Where to buy Internet IP addresses

Jack Bates jbates at brightok.net
Mon May 4 09:10:08 CDT 2009

Joe Greco wrote:
> How is it the ISP's router is able to handle this?  Be specific.

The primary benefit of chaining is to allocate the correct network 
length to a router. We are not just talking from the ISP to the 
customer, but from the customer's CPE out to other routers. I believe 
chaining also needs support for network length memory (ie, hey, I've 
been handing out 18 networks, so a /59 is my aggregate I should ask 
for), and of course, network length negotiation for PD.

> Now explain why that can't be made to work at the CPE level.

If the ISP hands out a /56, the CPE will still need support for 
chaining. All devices from the ISP out to the furthest customer daisy 
chained router would need support for it. Anything else requires manual 
configuration which is beyond some people's capabilities. If someone 
wants to daisy chain 4 routers serially, with 2 subnets per router off a 
routing CPE, then even if the ISP hands out a /56, each of those routers 
needs to support chaining PD requests and ideally support only 
requesting exactly what they need. So:

ISP -> CPE router /56 -> Linksys1 /61 -> Linksys2 /62 & /63 -> Linksys3 
/62 -> Linksys4 /63

This is without the ISP participating in the chaining since they are 
automatically assigning a /56. However, with negotiation in place, an 
ISP could set a cap on network length (/56 or /48 as they may see fit) 
and can participate in chaining. So customer starts out with a /64, adds 
a router than supports 4 networks and the ISP switches them to at least 
a /61, possibly even just issuing a renumber, reclaiming the original 
/64. It would also be possible to define boundary caps in addition to 
upper caps in negotiation. ie, if you only want a /64, we give that to 
you. If you want a /62, perhaps a /60 is handed out instead. This is 
probably more useful for the ISP than it is CPE side, as the CPE has no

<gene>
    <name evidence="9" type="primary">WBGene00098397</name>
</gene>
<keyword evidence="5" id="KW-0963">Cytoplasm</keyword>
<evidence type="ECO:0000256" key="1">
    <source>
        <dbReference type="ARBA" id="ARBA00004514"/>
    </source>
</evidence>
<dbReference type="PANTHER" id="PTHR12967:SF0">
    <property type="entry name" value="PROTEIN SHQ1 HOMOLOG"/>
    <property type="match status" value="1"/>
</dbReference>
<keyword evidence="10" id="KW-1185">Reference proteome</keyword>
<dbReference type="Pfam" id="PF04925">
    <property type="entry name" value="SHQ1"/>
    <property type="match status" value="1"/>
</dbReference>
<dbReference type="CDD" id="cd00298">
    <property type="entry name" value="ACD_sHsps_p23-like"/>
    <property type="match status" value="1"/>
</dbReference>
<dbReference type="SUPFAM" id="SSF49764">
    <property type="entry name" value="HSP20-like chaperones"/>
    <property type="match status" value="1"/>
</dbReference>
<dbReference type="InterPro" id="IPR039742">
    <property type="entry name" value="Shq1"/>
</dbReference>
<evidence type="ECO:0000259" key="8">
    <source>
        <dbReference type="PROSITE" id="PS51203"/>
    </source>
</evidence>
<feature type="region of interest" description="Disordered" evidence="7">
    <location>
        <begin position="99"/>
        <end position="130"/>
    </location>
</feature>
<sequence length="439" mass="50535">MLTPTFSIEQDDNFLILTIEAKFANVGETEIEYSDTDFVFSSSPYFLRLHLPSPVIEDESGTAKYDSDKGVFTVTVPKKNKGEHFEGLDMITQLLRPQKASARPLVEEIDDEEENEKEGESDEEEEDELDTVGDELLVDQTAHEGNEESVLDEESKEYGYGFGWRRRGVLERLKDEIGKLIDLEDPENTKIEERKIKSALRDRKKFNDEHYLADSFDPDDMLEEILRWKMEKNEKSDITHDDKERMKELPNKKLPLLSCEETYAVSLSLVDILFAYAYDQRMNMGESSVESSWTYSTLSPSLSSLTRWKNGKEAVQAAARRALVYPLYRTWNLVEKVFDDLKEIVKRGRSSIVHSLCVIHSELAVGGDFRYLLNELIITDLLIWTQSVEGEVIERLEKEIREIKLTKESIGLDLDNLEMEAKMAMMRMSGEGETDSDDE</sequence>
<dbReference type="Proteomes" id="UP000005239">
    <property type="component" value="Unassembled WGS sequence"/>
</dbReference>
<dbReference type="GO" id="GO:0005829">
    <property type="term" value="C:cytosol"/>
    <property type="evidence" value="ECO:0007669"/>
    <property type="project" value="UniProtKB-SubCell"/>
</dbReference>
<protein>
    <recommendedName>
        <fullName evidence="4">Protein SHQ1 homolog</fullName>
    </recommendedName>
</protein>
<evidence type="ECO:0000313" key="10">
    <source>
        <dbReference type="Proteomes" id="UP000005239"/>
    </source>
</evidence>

idea up front how much they can obtain and wasting networks downstream 
through the home network could cause them to run out of assignment space.

In addition, most home network equipment should be able to support 
individual /64 chained PD's without that much trouble given their 
smaller routing tables. So a chained PD request for /64's across home 
networks might work. however, How's a home router supposed to know it's 
actually chaining in the home and not talking to an ISP? So whatever we 
did, it would have to be somewhat generic to support both topologies. Or 
the protocols need to also support flags to define "Hey! I'm an ISP!" 
Which actually isn't a bad idea. See below.

> One of the goals of providing larger address spaces was to reduce (and
> hopefully eliminate) the need to burn forwarding table entries where
> doing so isn't strictly necessary.  When we forget this, it leads us
> to the same sorts of disasters that we currently have in v4.

I agree. That being said, if I presume one table entry per customer, it 
doesn't matter if that entry is a /64, /60, or a /56. Unfortunately, 
DHCPv6 itself doesn't seem to support dynamic length negotiation at this 
time, or chaining requests for supporting the automatic numbering of an 
entire home network with 5+ routers connected however the user wanted to 
connect them, perhaps completely inefficient and with routing loops.

To work properly, this will have to be standardized, or home router 
implementations won't handle clueless home networking very well in a 
number of configurations. It may be useful to treat PD or some other 
protocol that handles the numbering, routing, and loop detection 
differently for home based networks where there is a presumption that 
just plugging something in should work without any knowledge of what 
happens inside the device.


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